“portugal is weird” (a weekend in porto)

Since Salamanca is really far west and relatively close to the Portuguese border, I wanted to make a Portugal trip happen during my two weeks in Iberia. Originally I had looked into trains to Lisbon, but it turns out that Lisbon is really far away and travel options are few. So then we checked out Porto, Portugal’s second-biggest city which is about half the distance from Salamanca, but at first it seemed like the transport options would also be undoable… the only bus on Sunday would get us back to Salamanca at 3 in the morning, basically not an option for Daniel (who had to be in class Monday morning) or for me (who was sick during the planning of the trip and thought that those hours sounded awful). Luckily, I played around with the bus website long enough to find reasonable, discounted bus trips on Thursday and Saturday, convinced Daniel to skip class on Friday, and we were off!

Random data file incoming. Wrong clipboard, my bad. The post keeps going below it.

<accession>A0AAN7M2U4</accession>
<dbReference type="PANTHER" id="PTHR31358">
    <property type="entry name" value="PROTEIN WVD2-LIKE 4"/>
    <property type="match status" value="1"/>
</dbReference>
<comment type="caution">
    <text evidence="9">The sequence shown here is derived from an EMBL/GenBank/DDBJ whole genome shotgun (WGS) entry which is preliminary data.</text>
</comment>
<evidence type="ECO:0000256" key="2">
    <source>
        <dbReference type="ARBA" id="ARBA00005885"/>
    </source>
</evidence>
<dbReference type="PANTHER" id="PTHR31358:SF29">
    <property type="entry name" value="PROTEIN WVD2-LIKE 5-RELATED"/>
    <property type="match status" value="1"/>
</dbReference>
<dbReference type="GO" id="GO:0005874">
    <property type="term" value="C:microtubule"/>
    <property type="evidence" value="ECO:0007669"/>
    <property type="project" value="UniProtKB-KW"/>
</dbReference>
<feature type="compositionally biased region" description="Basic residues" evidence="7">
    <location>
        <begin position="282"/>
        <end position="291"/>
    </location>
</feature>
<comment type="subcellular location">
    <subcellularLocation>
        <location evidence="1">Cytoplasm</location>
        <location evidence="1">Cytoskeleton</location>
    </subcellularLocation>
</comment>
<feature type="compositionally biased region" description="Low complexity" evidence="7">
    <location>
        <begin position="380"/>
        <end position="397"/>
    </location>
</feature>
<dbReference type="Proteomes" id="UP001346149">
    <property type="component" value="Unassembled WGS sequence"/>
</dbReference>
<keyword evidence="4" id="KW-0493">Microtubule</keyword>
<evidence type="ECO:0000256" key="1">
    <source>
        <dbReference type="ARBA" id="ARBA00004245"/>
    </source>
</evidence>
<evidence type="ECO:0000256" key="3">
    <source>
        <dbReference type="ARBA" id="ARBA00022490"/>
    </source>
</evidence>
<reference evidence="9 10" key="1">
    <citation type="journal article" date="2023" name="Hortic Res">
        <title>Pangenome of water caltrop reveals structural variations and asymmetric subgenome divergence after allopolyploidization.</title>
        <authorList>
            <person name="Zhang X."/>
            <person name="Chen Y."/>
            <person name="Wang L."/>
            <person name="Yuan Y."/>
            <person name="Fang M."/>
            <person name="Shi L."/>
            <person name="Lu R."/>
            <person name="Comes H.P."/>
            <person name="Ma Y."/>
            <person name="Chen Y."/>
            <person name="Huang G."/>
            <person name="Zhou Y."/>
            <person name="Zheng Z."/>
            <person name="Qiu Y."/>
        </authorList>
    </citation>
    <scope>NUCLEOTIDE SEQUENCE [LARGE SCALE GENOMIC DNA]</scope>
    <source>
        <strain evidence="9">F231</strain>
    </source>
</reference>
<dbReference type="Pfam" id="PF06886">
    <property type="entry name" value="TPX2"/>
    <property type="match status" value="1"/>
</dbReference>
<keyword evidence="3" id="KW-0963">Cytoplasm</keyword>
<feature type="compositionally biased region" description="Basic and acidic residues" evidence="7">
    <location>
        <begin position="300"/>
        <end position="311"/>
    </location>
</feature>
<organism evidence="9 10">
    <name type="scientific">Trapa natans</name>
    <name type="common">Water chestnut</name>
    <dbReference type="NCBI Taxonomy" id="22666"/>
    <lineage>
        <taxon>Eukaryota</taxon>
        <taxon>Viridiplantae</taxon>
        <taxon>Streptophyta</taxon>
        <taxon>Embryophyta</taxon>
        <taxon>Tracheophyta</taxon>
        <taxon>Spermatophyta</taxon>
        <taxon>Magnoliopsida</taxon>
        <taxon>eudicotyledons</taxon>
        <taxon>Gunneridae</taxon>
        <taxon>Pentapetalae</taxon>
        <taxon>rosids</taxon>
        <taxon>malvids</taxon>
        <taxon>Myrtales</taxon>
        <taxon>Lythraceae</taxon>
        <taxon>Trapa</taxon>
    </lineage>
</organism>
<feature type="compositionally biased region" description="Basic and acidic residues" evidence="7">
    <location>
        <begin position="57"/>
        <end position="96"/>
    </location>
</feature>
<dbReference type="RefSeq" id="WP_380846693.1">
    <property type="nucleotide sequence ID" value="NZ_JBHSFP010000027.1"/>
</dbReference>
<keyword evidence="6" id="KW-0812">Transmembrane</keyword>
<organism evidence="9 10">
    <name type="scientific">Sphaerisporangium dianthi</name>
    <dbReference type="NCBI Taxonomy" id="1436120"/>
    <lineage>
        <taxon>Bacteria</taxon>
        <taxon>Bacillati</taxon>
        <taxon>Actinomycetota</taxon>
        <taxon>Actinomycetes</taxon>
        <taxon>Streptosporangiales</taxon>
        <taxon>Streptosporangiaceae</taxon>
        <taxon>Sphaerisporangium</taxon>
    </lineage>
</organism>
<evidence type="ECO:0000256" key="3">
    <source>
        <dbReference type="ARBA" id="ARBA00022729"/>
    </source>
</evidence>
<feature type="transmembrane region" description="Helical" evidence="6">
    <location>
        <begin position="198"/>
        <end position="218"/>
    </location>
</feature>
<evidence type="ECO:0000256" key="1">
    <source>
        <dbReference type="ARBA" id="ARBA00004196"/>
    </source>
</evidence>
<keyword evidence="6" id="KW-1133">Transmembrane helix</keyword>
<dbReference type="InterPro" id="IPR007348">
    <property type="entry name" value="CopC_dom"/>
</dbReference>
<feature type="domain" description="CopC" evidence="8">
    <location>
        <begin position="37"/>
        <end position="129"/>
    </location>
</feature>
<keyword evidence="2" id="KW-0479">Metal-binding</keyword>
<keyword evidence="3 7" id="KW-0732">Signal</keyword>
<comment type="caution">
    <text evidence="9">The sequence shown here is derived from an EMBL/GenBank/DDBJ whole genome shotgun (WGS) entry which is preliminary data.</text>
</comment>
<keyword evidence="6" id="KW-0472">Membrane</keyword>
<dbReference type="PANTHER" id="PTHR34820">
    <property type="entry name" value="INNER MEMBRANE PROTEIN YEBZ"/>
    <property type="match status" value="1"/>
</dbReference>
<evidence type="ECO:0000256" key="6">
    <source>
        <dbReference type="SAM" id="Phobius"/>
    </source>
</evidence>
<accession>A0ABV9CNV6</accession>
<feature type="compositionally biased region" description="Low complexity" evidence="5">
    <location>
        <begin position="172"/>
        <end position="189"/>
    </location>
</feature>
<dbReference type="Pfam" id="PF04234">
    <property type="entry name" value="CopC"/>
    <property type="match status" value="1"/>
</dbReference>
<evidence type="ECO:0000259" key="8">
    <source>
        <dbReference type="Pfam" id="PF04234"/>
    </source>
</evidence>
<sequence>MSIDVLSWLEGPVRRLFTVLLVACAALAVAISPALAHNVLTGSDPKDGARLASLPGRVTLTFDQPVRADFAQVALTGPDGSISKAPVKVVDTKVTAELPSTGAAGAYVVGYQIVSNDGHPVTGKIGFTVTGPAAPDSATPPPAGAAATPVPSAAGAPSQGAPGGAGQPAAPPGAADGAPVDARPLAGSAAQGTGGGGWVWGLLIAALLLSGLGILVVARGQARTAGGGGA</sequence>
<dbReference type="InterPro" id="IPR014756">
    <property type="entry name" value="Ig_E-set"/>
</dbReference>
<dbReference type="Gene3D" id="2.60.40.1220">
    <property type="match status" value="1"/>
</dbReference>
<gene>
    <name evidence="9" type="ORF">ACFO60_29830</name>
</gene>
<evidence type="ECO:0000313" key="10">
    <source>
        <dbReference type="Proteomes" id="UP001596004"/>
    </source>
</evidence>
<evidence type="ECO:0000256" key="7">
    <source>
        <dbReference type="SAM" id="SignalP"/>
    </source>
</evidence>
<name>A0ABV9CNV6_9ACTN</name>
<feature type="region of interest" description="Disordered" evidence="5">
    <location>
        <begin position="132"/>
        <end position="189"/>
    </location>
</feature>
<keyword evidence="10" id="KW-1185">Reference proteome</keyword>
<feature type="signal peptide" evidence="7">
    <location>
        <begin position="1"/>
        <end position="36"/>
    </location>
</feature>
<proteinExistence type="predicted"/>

Let me just take this opportunity to tell everyone that Porto is incredibly amazing. It might actually be my favorite city I’ve visited in Europe. The guide on our tour on Friday laughed at us when we told him we’d chosen Porto as a fallback to Lisbon… it turns out he was justified, because our time in Porto was nothing short of fantastic. I really can’t recommend it enough.

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After a 6-hour bus ride, we arrived in the coastal town at about 6:30 in the evening. We were in a new country and, thanks to Francisco Franco apparently, a new time zone as well! After a little frustration, we figured out how to work the Metro system and made the way to our hostel, which was quite close to the city center and about a 10 minute walk from the river.